The France national football team has sent the entire nation into a frenzy with their World Cup win, and are due for victory parade at the Champs Elysees, much like the team that won the tournament in 1998.
Newspapers and TV stations hailed France's World Cup victory on Monday, while clean-up crews worked against the clock to tidy up after a crazy night's partying in Paris ahead of a victory parade down the Champs Elysees.
"Our Day of Glory Is Here" declared Le Figaro, referencing a rousing line from the Marseillaise anthem.
"History Made" announced sports daily L'Equipe, while business journal Les Echos went for the more straightforward "Champions of the World". Photos of superstars Kylian Mbappe, Antoine Griezmann and Paul Pogba, as well as shots of the team holding aloft and kissing the trophy, dominated coverage.
The victory has created a sense of national unity, with commentators playing up the fact the squad, the second-youngest in the competition, includes many with central and north African heritage, even if all but two were born in France.
When the country won its first World Cup in 1998, when Zinedine Zidane was its talisman and playmaker, the team was referred to as "Black-Blanc-Beur" (Black-White-Arab), a positive reference to its diverse ethnic make-up.
But some were keen to push that phrase to one side, seeing in it a sense of separateness, even if it was meant positively.
"We're not in 1998," said Mounir Mahjoubi, the secretary of state for digital affairs, whose parents emigrated from Morocco.
"We're not still celebrating 'Black-Blanc-Beur', we're celebrating brotherhood," he said of the current team.
Videos shot by the players in the frenetic changing room after the win showed them singing, dancing and raising a toast together, while teaching President Emmanuel Macron, who could barely contain his excitement, how to do a "dab".
For Macron, who became president last year at the age of 39, taking his political movement to victory against the odds, the football team's success is likely to have a positive effect after a slump in the polls.
The Paris metro system got into the celebratory mood, announcing the names of a number of stations were being briefly changed to honour the players and coach, Didier Deschamps.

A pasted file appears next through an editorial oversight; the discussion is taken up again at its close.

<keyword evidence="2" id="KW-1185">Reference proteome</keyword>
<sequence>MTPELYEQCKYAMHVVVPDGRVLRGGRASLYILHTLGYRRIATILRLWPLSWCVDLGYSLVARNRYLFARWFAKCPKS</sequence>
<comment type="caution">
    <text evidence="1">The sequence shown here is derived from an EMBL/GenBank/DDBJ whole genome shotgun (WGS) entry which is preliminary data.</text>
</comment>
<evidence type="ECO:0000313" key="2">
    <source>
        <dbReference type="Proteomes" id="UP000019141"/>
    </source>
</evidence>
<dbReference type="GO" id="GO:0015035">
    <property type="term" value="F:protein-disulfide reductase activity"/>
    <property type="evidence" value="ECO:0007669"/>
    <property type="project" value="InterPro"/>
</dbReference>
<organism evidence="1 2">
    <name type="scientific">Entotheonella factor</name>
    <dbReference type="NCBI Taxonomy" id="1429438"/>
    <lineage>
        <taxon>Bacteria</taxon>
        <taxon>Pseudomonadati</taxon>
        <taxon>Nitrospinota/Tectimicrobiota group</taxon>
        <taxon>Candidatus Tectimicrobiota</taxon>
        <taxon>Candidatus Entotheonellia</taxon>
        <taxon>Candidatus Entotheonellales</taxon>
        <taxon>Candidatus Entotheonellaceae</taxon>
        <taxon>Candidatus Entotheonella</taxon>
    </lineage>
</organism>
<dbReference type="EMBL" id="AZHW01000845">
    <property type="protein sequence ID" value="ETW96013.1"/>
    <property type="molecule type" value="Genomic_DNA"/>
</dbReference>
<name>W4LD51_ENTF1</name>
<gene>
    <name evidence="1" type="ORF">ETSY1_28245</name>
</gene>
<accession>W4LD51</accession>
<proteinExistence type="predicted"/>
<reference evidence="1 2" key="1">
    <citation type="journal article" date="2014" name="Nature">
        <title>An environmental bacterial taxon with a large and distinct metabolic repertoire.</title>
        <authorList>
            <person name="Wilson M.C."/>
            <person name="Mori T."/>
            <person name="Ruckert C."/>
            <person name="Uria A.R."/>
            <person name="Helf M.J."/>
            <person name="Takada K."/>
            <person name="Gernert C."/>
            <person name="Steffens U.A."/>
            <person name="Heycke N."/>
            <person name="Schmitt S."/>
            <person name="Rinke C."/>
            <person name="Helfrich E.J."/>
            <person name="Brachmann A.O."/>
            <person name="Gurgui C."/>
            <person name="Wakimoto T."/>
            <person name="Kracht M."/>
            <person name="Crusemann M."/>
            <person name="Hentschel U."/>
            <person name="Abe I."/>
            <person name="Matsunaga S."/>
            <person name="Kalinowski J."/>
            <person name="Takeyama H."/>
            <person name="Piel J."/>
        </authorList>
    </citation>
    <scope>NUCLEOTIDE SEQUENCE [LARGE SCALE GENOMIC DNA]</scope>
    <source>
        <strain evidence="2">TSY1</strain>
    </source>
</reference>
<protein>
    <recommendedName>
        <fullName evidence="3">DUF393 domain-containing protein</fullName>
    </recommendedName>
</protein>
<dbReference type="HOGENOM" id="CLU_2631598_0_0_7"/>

So Notre-Dame des Champs station was relabelled "Notre Didier Deschamps", and Victor Hugo was switched to "Victor Hugo Lloris" after the captain and goalkeeper.
The 2 km Champs Elysees, the Arc de Triomphe and the vast Place de la Concorde turned into a heaving sea of people on Sunday night, waving red, white and blue flags, setting off firecrackers and blowing horns until early morning.
On Monday, the after-effects were still visible. A number of smashed windows, an overturned car and graffiti scrawled here and there, including the phrase "Liberte, Egalite, Mbappe", a reference to the national motto "Liberte, Egalite, Fraternite".
On Twitter, Brazil legend Pele paid tribute to the exploits of Mbappe, France's standout, 19-year-old superstar, saying that if the teenager kept equalling his goal-scoring records, Pele might have to strap his boots back on.
Mbappe replied to the tweet in English saying "The king will always remain the king", quickly gaining 15,000 retweets.
The team is scheduled to arrive back in France at 1400 GMT, with crowds set to gather at Charles de Gaulle airport to receive them. A parade down the Champs Elysees is scheduled for 1530 GMT, and there will be a formal victory reception with Macron at the Elysee Palace at 1630 GMT.And it's not just in Paris that the nation has been taken over with football fever. From Nice and Marseille in the south to Lille in the north, Nantes in the west and scores of towns and cities in between, TV stations were full of images of red, white and blue clad fans singing in streets and squares.